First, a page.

Previous investigations of exported proteins have focused primarily on the proteins unique to P. falciparum or members of large antigenic families unique in other Plasmodium species. We were interested in identifying those proteins that are conserved among all Plasmodium species because they likely perform functions necessary for the interaction of every Plasmodium species with the host erythrocyte. Hence they define the core of the interactions of the parasite with the host cell but remain completely unknown. Our initial analysis of the secretome of rodent malaria parasites P. berghei, Plasmodium chabaudi, and Plasmodium yoelii (Rodent Malaria Parasites (RMP); ) and studies by Sargeant et al.  on the secretomes of several Plasmodium species describe smaller secretomes than those of P. falciparum. This could reflect a less complex interaction of those species with the host erythrocyte but is at least in part due to the less complete annotation of the genomes (see Table S5 for examples of changes in annotation of RMP and Plasmodium vivax proteins that uncover signal sequence and HT-motifs). Therefore, conserved genes were detected by searching the RMP genomes for orthologues of P. falciparum secretome proteins. Since synteny breakpoints often contain species-specific genes , we narrowed our search to proteins encoded by genes that had maintained their genomic localization, which additionally aids in identifying those orthologues in which parts of the protein have diverged and thus have a lower score in a BLAST analysis, but are nonetheless bona fide orthologues. On the basis of these criteria, 11 proteins were identified in the original Hiller secretome (Table 1), while the van Ooij secretome contains an additional 18. All syntenic genes were also conserved in Plasmodium vivax, indicating the widespread conservation of the genes.
A similar search by Sargeant et al. identified nine putatively exported P. falciparum proteins (identified using the PEXEL) that were conserved in P. vivax and P. yoelii . The overlap of core set predictions by Sargeant et al. and those listed in Table 1 consists of only four proteins (indicated by an asterisk). Two conserved proteins identified by Sargeant et al. but not listed in Table 1 were not recognized as having an HT-motif (underscoring the difference between the predictive algorithms PlasmoHT and ExportPred), while two others did not have a clearly recognizable RMP orthologue in the PlasmoDB database. The remaining protein had a MaxS score of 0.72 and was identified when the MaxS threshold was set at 0.58.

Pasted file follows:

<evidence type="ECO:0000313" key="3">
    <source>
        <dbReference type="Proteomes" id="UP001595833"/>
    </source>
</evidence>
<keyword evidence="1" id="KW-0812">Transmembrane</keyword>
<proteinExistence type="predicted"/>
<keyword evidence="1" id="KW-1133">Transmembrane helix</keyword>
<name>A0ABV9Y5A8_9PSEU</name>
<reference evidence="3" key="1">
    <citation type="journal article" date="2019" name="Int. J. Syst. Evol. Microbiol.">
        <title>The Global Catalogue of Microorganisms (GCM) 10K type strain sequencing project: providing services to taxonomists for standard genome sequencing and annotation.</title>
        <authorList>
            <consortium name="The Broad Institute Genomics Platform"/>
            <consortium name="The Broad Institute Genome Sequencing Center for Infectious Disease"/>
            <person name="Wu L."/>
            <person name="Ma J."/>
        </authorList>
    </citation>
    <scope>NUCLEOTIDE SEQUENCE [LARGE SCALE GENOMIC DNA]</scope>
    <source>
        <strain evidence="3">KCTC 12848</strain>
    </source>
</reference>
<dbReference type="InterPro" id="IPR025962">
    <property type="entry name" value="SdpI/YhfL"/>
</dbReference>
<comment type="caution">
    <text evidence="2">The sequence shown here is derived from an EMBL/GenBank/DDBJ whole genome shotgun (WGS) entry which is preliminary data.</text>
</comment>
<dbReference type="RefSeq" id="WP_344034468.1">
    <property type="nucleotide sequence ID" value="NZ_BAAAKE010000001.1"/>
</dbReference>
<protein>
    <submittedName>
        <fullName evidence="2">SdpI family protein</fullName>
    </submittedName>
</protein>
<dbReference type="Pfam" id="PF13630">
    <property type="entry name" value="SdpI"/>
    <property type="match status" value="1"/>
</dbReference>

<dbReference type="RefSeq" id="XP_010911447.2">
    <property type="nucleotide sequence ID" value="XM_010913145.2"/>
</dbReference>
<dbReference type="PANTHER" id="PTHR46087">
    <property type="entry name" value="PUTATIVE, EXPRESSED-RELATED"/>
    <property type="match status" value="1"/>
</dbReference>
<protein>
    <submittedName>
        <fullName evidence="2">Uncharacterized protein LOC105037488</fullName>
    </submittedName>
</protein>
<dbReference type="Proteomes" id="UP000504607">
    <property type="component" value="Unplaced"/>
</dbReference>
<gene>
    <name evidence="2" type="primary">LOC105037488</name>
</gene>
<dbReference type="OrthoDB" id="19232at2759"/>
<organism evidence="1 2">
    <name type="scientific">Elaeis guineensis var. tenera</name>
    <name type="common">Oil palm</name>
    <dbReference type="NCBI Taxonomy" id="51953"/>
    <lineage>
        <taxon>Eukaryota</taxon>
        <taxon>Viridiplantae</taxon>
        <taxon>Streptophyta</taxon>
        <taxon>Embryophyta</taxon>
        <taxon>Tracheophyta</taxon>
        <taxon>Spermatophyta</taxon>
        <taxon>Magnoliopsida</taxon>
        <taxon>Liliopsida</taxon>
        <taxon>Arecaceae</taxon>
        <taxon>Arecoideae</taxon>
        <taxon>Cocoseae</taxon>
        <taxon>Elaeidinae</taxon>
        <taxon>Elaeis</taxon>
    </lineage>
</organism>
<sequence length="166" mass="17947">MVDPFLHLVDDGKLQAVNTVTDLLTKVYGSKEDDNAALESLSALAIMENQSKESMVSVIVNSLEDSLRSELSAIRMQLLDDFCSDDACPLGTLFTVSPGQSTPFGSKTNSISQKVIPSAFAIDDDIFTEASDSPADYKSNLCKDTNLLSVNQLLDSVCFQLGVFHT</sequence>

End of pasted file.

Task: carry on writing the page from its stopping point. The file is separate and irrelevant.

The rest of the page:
Only two of the eleven syntenic genes, pf13_0090 and pfd0495c, have the classic two-exon structure. In pf14_0607 the signal sequence is encoded by a small exon, with the HT-motif encoded close to the 5′ end of the second exon, but the entire gene contains twelve additional exons. pfl1660c is encoded by five exons, with the signal sequence and the HT-motif, as well as the majority of the protein, encoded by the first exon. The other seven genes consist of a single exon. It is possible that the classic two-exon structure may reflect a mechanism by which P. falciparum has been able to convert non-exported proteins to exported proteins through the addition of a small exon encoding a signal sequence and HT-motif. None of the syntenic genes are located near the telomeres. This is not surprising as the telomeres contain many species-specific genes.
These proteins provide a high value set to test the predictive value of each of these secretomes. But since we were interested in testing the prediction of the export motif independent of the SS, we restricted our subsequent analyses to conserved proteins identified in the Hiller secretome (Table 1), which by virtue of using a MaxS cut-off of 0.82 dramatically reduces false positive predictions for recruitment into the secretory pathway, likely to be more prevalent in the more expansive Sargeant and van Ooij secretomes. This assumption is justified by the data in Fig. 1B showing that the vast majority of known secreted P. falciparum proteins have MaxS values higher than 0.82.
Expression of full-length protein fused to a reporter protein is required for optimal assessment of export